Spoiler alert: bad things happen when we mute our inner wisdom…
I’m doing well in my job, but it feels like something is missing.
Ever felt like that?
I have. I had a passion for academia, a passion so zealous that nothing could stop me – until it did. I spent more than a decade in university and couldn’t find a job. Career pivot. I landed a job in investment banking. With it came a steep learning curve. Gratification. Career traction, finally!
A few years in, it didn’t feel like ‘me.’ Not really. Something was missing. Nearly a decade in, and I was banging my head. A friend kindly referred to my career as, ‘death by a thousand paper cuts.’
I couldn’t hear my inner voice. I was too busy muting it with lies, telling myself I was ‘making it.’ This was the Promised Land. I had invested all this time and energy. I had learned valuable skills. I had to hang on. Golden handcuffs, and all…
My stories were firmly in place, including one that I was too old to reinvent myself (in my late 30s). Or that I wasn’t skilled enough to start my own gig – there was that lie too. The inner critic is a crafty son of a gun.
Eventually with some coaching, a lot of discussion with my man, and a leap of faith, I quit. I sent back my Blackberry and my employee pass, and it felt like the weight of the world was lifted from me. The dizzy-dancing freedom started bringing my inner wisdom back to life.
Listening to the tug of my intuition has turned out to be the most valuable learning of my life.
I had some freak-outs when I didn’t know what was next. (I still do).
I didn’t have it all figured out. (I still don’t).
In the years that followed, as I groped my way through the career darkness, I went to a healer, five coaches, a Tantric expert, a business guru and two mindfulness teachers. I have lost count of the number of courses, webinars, podcasts, videos and retreats that I’ve invested in. My strategies have ranged from five year plans to Ametrine crystals.
Here’s the only thing I know for sure about working success: There is no guru. At least not outside of you. There’s a Rumi quote that says it best: ‘Remember…the entrance to the sanctuary is inside you.’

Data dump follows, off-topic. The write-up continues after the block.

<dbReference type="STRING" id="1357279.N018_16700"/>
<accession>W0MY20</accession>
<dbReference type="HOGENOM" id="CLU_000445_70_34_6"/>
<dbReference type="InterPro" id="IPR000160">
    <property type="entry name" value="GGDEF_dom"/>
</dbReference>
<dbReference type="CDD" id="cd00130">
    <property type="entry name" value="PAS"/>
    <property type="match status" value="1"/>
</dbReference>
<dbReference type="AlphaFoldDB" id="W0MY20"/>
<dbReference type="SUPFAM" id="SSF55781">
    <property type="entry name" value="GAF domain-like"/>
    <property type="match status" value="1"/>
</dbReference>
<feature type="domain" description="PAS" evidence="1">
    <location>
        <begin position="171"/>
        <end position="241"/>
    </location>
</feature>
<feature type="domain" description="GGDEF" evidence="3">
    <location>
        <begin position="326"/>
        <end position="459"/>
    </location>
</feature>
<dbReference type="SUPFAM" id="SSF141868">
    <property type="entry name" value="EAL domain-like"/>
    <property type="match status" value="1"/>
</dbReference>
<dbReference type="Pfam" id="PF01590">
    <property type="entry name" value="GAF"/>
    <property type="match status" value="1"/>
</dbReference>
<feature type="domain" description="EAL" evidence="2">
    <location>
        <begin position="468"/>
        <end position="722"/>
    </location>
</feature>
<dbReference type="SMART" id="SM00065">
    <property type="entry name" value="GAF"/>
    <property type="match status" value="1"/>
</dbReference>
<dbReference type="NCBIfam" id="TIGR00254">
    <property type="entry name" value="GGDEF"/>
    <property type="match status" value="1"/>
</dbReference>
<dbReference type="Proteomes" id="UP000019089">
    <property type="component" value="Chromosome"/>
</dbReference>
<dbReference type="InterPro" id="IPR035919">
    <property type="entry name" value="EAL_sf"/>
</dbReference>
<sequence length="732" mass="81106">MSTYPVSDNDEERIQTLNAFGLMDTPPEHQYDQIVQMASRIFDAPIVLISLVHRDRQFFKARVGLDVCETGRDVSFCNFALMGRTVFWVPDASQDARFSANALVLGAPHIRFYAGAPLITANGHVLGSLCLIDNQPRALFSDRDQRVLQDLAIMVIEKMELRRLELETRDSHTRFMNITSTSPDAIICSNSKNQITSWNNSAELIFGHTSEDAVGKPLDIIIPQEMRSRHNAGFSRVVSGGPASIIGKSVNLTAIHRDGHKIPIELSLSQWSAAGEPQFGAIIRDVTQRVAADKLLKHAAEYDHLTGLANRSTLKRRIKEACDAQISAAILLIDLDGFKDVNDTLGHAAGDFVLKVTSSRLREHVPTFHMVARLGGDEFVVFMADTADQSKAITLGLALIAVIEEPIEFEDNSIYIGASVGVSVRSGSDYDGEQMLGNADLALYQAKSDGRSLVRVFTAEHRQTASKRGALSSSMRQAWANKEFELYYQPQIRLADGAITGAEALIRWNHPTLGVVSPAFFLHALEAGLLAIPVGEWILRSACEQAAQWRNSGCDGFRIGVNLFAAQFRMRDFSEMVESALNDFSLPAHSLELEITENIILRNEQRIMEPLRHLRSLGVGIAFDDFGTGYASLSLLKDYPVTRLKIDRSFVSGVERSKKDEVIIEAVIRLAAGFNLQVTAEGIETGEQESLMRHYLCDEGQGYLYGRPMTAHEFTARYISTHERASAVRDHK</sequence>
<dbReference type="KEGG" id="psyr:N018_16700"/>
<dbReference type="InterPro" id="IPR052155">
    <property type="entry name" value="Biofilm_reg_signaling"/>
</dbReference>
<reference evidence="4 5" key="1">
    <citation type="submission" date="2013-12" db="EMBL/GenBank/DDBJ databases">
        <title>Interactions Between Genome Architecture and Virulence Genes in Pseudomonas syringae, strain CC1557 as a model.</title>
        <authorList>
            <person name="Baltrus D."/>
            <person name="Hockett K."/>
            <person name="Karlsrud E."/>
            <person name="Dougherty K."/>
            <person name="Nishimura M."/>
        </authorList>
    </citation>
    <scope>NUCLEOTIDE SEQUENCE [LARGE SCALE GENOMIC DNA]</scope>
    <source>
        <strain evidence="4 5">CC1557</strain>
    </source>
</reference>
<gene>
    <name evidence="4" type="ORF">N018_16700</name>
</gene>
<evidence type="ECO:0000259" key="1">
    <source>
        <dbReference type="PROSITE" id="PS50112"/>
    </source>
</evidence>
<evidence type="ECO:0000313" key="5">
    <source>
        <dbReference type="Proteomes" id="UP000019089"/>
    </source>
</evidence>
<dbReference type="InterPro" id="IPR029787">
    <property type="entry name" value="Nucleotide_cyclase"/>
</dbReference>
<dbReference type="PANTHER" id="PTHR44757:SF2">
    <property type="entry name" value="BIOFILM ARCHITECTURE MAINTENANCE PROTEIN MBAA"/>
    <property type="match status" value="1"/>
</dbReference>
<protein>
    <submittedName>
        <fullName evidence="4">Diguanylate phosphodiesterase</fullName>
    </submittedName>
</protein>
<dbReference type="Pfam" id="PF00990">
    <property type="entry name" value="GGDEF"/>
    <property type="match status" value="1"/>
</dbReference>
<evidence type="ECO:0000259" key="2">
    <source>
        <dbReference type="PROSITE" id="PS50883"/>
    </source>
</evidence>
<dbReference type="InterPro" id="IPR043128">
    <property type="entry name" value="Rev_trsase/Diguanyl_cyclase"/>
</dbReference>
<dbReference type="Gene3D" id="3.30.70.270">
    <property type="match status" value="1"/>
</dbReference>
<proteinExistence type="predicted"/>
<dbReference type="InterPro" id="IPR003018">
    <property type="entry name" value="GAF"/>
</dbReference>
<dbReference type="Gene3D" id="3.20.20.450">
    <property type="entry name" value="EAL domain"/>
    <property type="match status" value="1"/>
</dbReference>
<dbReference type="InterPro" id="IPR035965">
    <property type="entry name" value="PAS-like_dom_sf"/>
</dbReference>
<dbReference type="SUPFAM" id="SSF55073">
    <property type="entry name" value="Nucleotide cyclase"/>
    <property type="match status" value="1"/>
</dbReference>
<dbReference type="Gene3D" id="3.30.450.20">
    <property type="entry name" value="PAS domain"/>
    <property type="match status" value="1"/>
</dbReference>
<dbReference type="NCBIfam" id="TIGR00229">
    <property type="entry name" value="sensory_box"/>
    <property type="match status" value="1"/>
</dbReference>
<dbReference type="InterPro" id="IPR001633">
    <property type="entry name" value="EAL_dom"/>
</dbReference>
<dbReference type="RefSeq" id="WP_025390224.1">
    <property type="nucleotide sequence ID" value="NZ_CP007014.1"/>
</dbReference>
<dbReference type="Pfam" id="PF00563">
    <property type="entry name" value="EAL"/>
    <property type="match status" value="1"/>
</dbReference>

What was missing was ME. My wisdom. My intuition. My commitment to searching within. My self-belief.
I had cut the cord to my own inner knowing. I see now that I’d done that to make it easier to stay stuck. Mute the wisdom; mute the fear.
I’ve decided to unlearn that habit.
Now I consciously live from a place of inner wisdom. I’ve abandoned five-year plans. I let go of anything that doesn’t feel like a deep and utter ‘yes.’ That includes ways of working, habits, clothes, stuff and people in my life.
It’s empowering to embrace your inner knowing.
I’ve found that I don’t need to ‘do’ anything to grow my intuition and inner wisdom. I still have a coach. I still take courses, and go on retreats.
But growing your inner voice is really about opening to it, and honouring it. It’s about tuning in. Because what you focus on expands…
3 Prompts For Opening To Your Intuition:
Does it feel good? By all means, seek guidance from friends, coaches and experts. But filter their well-intentioned wisdom through this question: does it feel good in my belly? There’s fear that feels jangly and wrong; and there’s fear that feels exciting and tingly and oh-so-right. If it feels like love and freedom – even if it’s scary – you’re probably onto something.
What am I trying not to know? We find crafty ways to hide, run from, or bury what we know bone-deep. What am I trying not to know? Sit with this question, or journal your way through it. Keep going. The real gold might take some time to pan out.
What do I need to unlearn? Often the very things that have made us successful can be the very things that keep us stuck in our current state. Maybe being a perfectionist over-giver has created a level of success thus far. Maybe it has served you, and served you well. But that way of being might scramble the messages from your inner wisdom’s control centre right now.
Our intuition is something that we cultivate by nourishing it, and by holding space for it. I love this quote by Robert Holden: ‘If you think something is missing in your life, it is probably YOU.’ Listen up.